What Makes a Document Accessible?
An accessible document is one that has clear and consistent formatting and can be read electronically.
Accessible documents are easier to navigate and comprehend, and they offer compatibility across programs and devices making the document usable for all students, including those who rely on screen-reading technology.
- Guide for Creating Accessible Documents
- NCDAE How-to Cheatsheets
- Blackboard Ally
- SensusAccess Document Converter Tool
Tools and Resources
For general best-practices to apply as you create and update content, follow our Guide for Creating Accessible Documents.
Ally is a new feature available in all Blackboard courses that automatically rates the accessibility of documents and multimedia posted in Blackboard and provides instructors with step-by-step guidance to repair documents and replace them with more accessible versions. Learn more about Ally.
How-to Cheat Sheets (NCDAE)
The National Center on Disability and Access to Education (NCDAE) provides simple one page instructions to create various types of accessible documents, based on the type of document and the version of software available to you (Including Word, PDF, PPT and more).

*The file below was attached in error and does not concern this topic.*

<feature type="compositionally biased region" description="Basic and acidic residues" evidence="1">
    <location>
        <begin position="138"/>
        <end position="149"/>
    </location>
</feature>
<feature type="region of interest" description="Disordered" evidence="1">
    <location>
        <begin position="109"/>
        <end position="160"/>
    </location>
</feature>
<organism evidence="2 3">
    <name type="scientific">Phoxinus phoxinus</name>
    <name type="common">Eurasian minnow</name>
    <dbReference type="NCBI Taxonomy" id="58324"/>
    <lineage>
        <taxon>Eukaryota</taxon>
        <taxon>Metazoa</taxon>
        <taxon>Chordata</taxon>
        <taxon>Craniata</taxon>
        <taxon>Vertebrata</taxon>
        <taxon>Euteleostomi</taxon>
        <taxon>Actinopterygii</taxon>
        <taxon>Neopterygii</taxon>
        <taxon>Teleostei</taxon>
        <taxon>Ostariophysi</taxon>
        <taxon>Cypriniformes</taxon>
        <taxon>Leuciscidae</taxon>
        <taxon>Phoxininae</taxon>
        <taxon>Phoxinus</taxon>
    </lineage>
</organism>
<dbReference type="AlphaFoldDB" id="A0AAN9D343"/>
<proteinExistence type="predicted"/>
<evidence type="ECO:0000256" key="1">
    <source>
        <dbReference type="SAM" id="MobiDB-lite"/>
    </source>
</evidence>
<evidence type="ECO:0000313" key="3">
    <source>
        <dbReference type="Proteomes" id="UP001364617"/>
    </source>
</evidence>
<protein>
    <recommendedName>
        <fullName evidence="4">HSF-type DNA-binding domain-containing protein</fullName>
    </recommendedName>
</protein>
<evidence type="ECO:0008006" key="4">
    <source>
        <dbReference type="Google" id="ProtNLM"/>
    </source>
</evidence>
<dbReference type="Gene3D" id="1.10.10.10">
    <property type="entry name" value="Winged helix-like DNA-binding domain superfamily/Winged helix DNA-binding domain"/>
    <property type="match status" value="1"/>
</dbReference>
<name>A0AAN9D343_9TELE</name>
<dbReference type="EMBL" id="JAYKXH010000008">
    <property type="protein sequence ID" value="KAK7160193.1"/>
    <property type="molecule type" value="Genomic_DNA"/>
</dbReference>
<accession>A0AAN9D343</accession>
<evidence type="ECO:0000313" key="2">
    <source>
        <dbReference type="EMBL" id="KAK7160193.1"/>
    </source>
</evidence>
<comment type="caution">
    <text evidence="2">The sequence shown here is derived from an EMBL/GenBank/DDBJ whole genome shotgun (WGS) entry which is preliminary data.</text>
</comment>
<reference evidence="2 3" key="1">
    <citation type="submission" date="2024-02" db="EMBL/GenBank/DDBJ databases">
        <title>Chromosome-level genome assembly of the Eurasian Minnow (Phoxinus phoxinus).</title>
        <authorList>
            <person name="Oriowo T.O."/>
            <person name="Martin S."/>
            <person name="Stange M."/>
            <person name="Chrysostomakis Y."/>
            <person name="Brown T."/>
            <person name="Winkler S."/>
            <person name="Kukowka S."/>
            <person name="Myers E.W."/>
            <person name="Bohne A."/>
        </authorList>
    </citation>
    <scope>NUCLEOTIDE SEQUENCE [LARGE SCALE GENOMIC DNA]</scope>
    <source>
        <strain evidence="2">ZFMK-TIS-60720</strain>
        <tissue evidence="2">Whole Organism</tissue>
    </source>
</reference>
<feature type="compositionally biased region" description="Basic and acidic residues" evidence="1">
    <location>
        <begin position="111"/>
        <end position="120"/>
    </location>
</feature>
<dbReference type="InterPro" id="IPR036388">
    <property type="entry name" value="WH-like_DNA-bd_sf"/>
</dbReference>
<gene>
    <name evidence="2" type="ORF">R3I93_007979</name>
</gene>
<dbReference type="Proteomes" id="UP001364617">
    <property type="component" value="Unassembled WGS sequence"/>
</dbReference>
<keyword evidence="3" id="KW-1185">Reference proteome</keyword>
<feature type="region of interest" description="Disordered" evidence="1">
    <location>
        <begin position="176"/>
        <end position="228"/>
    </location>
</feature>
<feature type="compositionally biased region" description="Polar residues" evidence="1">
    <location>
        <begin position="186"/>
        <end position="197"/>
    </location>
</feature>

Visit the NCDAE web page for additional guides.
Update Your Software
A way to ensure both accessibility and compatibility is to use the most up-to-date software available. UMass Boston provides Microsoft Office and other software for free to faculty. Visit the UMass Boston Microsoft Office web page for details.
SensusAccess Document Converter Tool
This self-service tool helps with the conversion of web pages and documents into accessible PDFs and MP3 recordings. Use SensusAccess Document Converter.
A screen reader is a software application that converts visual web content into synthesized speech, allowing the user to listen to content. A good practice is to download a screen reader emulator so you can “view” your content from the point of view of a student who may require the use of such an application.